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Re-understanding AI chatBOTs.

Thanks to an astute colleague1, I have a new understanding of chatGPT and its chatBOT, natural language generative relatives (sisters by different parents). This AI stuff isn’t as smart as I thought. 

I was under the impression that chatGPT produced answers to queries based on being able to eloquently parse information from a bucket of sources. It’s advantage was the ability to write like people. 

I was wrong. The likes of chatGPT predicts what is a good answer to a question based on how questions are answered and the information it has available to it. That’s the ‘Generative’ part in the GPT.

This is how I understand it:

Answering a question like ‘what will the weather be tomorrow?’ can be based on a few, easily anticipated parameters:

  • It is highly unlikely the weather will go from -12 to hot, sunny and humid, especially in northern Canada, in February.
  • There are only so many choices. It will be: cloudy or sunny, rain, snow or no precipitation, a narrow range of temperatures between +30 ish and -30 ish (oC), humid or dry. 
  • Seldom does it rain fire, frogs or heirloom grapes, i.e. inappropriate answers are easy to identify.

To come up with a prediction, drawing from this slate of possibilities makes sense, if you are an AI programmed to answer based on tradition, not new information. Thus, a reasonable response to the question of what the weather will be tomorrow, for where and when I currently am, could be:

  • Cloudy, with a 30% chance of snow flurries. High of -5, low of -12.

An equally logical answer, based on natural language, could be:

  • Sunny, with a chance of rain. Foggy in the morning. High of -5, low of -12. 

But, it doesn’t matter where you are, or what units the temperature is in, rain at -5 is unlikely/physically impossible.

Also, chatGPT seems to apply its natural language processing skills to explaining where it gets its information. Thus, it might suggest it got the weather information from the Canadian Environment Ministry, which doesn’t exist, at least by that name. But it is a plausible name of an agency that provides meteorological information in Canada.

Remember the old cliche or satire (most correctly, theorem), about the infinite number of monkeys sitting at typewriters2, producing the world’s greatest story? The idea was that given enough time, random tapping on keys would produce a series of letters that made amazing sense to humanity. This model could apply to how chatGPT is operating, except it’s using words instead of letters: put enough logical words together and some combination is bound to be insightful.

The consequences of how natural language AI’s work is that they make things up. Because they are projecting what a good combination of words is to answer any given question, sometimes the output is pure fiction -when it isn’t supposed to be fiction, because they do write fiction.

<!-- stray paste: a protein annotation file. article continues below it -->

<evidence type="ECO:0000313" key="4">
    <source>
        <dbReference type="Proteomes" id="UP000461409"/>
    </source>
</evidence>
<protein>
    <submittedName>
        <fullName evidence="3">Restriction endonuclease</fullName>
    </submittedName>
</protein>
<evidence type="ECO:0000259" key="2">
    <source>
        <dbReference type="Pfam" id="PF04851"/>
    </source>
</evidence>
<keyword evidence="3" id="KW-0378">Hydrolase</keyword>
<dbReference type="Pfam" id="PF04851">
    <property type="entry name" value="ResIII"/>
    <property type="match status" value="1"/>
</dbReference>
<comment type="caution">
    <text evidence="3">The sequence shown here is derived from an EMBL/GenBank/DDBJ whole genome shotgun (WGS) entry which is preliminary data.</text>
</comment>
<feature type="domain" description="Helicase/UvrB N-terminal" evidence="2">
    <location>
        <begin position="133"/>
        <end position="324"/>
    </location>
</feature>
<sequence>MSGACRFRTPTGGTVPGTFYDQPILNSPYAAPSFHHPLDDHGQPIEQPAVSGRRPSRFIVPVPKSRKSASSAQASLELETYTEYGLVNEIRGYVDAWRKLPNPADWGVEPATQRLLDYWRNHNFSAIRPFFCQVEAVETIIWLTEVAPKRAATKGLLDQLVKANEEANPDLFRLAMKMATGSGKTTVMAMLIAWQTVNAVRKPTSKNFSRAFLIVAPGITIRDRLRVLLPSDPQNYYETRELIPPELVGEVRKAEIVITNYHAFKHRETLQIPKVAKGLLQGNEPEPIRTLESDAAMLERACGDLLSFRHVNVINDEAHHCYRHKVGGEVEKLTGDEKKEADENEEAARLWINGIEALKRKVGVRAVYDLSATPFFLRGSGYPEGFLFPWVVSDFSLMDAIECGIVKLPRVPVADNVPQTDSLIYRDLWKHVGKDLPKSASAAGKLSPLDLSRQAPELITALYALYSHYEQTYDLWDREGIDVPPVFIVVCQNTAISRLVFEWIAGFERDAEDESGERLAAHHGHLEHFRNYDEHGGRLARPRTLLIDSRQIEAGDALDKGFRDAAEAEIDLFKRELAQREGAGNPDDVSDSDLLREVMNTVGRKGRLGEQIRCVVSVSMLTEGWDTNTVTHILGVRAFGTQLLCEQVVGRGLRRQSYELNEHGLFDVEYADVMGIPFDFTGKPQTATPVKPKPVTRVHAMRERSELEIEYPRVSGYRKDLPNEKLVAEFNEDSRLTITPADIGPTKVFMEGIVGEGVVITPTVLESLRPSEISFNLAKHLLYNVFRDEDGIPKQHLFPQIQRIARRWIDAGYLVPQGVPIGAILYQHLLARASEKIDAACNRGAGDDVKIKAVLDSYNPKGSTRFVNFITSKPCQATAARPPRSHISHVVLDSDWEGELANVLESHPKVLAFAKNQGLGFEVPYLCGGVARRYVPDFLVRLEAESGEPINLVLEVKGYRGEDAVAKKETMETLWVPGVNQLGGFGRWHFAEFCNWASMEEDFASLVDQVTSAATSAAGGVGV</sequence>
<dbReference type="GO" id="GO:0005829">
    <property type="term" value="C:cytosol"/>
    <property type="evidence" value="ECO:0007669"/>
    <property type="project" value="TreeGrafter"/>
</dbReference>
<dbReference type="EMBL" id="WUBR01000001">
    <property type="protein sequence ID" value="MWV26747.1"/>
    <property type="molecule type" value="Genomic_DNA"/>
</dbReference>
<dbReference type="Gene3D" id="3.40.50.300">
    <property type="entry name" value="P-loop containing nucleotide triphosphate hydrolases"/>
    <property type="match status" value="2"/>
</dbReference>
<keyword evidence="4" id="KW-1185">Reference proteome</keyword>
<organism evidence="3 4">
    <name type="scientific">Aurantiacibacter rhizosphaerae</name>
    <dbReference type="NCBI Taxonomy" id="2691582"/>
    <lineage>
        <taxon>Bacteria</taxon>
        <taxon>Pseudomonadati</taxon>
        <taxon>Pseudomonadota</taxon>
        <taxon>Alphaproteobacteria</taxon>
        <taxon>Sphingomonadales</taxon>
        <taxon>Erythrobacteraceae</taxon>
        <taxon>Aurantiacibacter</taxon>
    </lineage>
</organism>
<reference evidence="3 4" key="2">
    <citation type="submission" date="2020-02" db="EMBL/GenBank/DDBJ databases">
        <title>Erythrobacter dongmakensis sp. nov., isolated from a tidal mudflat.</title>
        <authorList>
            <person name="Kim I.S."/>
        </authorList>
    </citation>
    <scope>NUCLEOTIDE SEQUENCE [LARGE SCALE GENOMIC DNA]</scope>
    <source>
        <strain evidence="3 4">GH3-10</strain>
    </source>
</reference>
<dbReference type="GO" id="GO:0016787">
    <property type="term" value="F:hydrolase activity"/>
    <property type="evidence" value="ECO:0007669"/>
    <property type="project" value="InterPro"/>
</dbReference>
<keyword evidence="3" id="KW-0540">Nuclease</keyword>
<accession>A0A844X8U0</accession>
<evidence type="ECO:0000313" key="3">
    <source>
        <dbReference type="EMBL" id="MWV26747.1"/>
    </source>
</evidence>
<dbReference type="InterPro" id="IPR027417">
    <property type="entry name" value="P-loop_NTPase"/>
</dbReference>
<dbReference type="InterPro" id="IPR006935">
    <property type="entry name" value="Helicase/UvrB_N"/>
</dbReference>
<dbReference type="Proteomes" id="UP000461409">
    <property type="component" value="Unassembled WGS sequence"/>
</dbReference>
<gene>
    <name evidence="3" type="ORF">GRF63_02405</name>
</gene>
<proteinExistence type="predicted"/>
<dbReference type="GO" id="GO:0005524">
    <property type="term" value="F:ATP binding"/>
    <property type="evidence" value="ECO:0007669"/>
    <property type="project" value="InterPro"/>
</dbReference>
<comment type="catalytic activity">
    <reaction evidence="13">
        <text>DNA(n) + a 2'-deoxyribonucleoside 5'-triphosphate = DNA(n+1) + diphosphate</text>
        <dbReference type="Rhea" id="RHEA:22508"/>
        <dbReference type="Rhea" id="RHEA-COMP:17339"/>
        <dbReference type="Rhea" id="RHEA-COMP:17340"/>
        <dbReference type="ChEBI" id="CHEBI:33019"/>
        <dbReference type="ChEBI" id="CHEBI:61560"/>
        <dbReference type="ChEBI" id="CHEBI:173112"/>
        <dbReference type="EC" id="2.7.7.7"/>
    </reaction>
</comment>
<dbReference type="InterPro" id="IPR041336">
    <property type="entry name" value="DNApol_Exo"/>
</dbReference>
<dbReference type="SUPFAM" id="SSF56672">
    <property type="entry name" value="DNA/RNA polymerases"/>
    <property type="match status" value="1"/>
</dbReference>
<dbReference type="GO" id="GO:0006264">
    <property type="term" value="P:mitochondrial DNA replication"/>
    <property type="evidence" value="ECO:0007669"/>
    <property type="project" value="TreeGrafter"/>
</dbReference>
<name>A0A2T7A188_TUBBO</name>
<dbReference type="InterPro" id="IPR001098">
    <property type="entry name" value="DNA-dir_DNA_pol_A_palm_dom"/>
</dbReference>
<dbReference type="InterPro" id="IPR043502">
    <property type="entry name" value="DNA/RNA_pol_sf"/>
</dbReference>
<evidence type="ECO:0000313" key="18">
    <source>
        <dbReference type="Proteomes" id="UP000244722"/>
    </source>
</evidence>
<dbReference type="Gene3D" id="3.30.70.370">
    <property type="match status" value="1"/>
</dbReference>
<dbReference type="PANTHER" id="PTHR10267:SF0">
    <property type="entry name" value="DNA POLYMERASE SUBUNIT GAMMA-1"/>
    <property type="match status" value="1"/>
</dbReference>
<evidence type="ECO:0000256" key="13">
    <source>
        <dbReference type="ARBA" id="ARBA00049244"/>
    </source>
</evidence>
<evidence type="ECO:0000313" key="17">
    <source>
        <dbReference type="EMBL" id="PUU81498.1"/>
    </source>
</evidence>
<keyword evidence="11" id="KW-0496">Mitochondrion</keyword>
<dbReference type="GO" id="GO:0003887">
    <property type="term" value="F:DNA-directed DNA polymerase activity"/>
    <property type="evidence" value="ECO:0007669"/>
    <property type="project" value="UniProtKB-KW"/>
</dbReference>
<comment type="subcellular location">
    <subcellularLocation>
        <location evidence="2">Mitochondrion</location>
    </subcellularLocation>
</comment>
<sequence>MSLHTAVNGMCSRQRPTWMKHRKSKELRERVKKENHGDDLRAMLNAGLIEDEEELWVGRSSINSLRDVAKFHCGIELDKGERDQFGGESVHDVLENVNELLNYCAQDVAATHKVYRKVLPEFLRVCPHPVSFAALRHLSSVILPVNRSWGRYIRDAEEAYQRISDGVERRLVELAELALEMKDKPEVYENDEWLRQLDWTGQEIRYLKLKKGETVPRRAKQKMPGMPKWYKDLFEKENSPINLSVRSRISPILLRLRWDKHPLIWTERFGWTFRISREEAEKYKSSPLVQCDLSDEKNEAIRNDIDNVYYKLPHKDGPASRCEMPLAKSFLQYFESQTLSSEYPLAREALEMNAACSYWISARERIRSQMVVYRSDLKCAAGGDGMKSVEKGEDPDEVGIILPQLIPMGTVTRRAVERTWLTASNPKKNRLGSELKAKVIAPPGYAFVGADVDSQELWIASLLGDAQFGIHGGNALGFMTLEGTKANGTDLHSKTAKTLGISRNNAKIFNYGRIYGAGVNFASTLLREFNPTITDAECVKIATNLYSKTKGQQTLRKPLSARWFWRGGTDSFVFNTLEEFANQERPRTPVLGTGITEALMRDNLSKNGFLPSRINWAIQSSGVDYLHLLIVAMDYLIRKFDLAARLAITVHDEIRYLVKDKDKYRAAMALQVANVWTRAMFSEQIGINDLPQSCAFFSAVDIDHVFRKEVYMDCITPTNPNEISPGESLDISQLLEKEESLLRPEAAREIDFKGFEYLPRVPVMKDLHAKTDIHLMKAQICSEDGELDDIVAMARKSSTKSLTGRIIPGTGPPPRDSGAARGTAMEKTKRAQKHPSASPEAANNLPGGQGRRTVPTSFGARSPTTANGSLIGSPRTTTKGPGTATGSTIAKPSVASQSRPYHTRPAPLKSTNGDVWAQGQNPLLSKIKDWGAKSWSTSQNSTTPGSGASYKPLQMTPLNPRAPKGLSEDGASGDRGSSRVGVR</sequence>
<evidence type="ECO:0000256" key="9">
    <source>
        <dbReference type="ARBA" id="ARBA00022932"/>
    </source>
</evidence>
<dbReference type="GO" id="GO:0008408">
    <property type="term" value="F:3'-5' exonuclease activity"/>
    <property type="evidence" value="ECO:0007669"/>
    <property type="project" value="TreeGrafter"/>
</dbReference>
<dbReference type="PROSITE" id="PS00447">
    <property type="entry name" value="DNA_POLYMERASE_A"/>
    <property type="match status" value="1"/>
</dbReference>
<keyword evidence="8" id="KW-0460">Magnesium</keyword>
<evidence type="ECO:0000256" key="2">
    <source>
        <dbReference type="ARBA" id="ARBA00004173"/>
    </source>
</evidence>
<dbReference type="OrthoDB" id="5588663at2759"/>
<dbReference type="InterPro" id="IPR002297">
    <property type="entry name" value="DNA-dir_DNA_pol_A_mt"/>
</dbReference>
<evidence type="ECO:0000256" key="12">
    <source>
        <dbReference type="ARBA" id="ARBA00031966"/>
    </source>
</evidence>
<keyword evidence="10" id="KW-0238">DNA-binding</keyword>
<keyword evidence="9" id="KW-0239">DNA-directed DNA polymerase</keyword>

An example: a while ago, chatGPT stated that Elon Musk was CEO of Twitter in 2021.3 Most of us know that’s wrong, but if it was about a company we’d never heard of and a relatively unknown person, we’d be inclined to accept the AI’s declaration as correct. And it would be, some of the time. 

To me, the most bizarre thing chatGPT makes up is where it gets its information. Academic, journalistic and legal approaches insist on identifying the source of information the writer is using, if it doesn’t come straight out of the writer’s imagination. Now that I understand the Generative part of chatGPT, I suppose it could be said all chatGPT output is right out of its imagination. 

I find this a hysterical😂 parody of curating information. The most sacred, honoured system is to attribute the source of information. It provides credit where credit is due. It provides credibility that the information is valid. It upholds all legal and ethical standards to represent the work of the worker. And chatGPT makes it up – suggesting as long as there is a reference, all duty has been done. 

Reminds me of a recent social trend suggesting fact is no longer the dominant determinant of the reality. At some point, opinion – the collective vote of the masses – became more important than the truth.

And now it appears AI is using this principle to demonstrate that as long as information sounds and looks good, it is good. Never mind the accuracy, original author, who put the work into finding the information or if it every really occurred.

I know we are in the early days of development of this technology, and it will improve as time goes on. Because humans are engineering it.

Until then, I believe: Elon Musk was the CEO of Twitter two years ago. That’s why there were 13 full moons in 2022. The Society for Prevention of Cruelty to Senior Management has a white paper on it. 

1 Thanks to Allyson Miller, TMU, who skillfully presented the workshop “Artificial Intelligence and Student Assessment: Promoting Academic Integrity”

2 A typewriter is a manual version of a keyboard that produces text on a piece of paper rather than the screen.

3 I would love to recognize the person whose tweet I initially read on Twitter, but can no longer find it. Searching on Twitter provides many similar tweets. And that chatGPT now knows who really was CEO of Twitter was in 2021.

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